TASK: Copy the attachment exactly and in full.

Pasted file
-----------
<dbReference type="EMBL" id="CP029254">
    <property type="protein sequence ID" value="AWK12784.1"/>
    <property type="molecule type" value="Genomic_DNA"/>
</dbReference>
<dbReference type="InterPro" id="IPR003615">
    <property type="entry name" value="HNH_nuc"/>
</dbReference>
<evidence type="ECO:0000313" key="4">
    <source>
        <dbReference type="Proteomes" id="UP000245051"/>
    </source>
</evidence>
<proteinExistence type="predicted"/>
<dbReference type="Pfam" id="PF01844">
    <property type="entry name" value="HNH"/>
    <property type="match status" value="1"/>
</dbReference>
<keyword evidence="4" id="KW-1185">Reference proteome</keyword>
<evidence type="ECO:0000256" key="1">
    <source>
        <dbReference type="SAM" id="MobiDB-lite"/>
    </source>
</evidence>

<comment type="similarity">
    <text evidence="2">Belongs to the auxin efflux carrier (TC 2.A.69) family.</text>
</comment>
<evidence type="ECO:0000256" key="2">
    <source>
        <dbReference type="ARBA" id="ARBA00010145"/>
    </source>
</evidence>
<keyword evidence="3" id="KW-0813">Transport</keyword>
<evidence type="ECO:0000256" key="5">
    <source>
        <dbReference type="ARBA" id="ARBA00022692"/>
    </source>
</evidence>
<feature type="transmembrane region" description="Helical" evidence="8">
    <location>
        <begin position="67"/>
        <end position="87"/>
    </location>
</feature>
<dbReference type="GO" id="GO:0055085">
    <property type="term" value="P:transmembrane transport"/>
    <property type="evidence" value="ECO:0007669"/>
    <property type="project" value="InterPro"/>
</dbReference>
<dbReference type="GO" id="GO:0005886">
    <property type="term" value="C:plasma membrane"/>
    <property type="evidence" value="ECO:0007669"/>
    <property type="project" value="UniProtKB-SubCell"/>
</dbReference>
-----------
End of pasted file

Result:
<dbReference type="EMBL" id="CP029254">
    <property type="protein sequence ID" value="AWK12784.1"/>
    <property type="molecule type" value="Genomic_DNA"/>
</dbReference>
<dbReference type="InterPro" id="IPR003615">
    <property type="entry name" value="HNH_nuc"/>
</dbReference>
<evidence type="ECO:0000313" key="4">
    <source>
        <dbReference type="Proteomes" id="UP000245051"/>
    </source>
</evidence>
<proteinExistence type="predicted"/>
<dbReference type="Pfam" id="PF01844">
    <property type="entry name" value="HNH"/>
    <property type="match status" value="1"/>
</dbReference>
<keyword evidence="4" id="KW-1185">Reference proteome</keyword>
<evidence type="ECO:0000256" key="1">
    <source>
        <dbReference type="SAM" id="MobiDB-lite"/>
    </source>
</evidence>

<comment type="similarity">
    <text evidence="2">Belongs to the auxin efflux carrier (TC 2.A.69) family.</text>
</comment>
<evidence type="ECO:0000256" key="2">
    <source>
        <dbReference type="ARBA" id="ARBA00010145"/>
    </source>
</evidence>
<keyword evidence="3" id="KW-0813">Transport</keyword>
<evidence type="ECO:0000256" key="5">
    <source>
        <dbReference type="ARBA" id="ARBA00022692"/>
    </source>
</evidence>
<feature type="transmembrane region" description="Helical" evidence="8">
    <location>
        <begin position="67"/>
        <end position="87"/>
    </location>
</feature>
<dbReference type="GO" id="GO:0055085">
    <property type="term" value="P:transmembrane transport"/>
    <property type="evidence" value="ECO:0007669"/>
    <property type="project" value="InterPro"/>
</dbReference>
<dbReference type="GO" id="GO:0005886">
    <property type="term" value="C:plasma membrane"/>
    <property type="evidence" value="ECO:0007669"/>
    <property type="project" value="UniProtKB-SubCell"/>
</dbReference>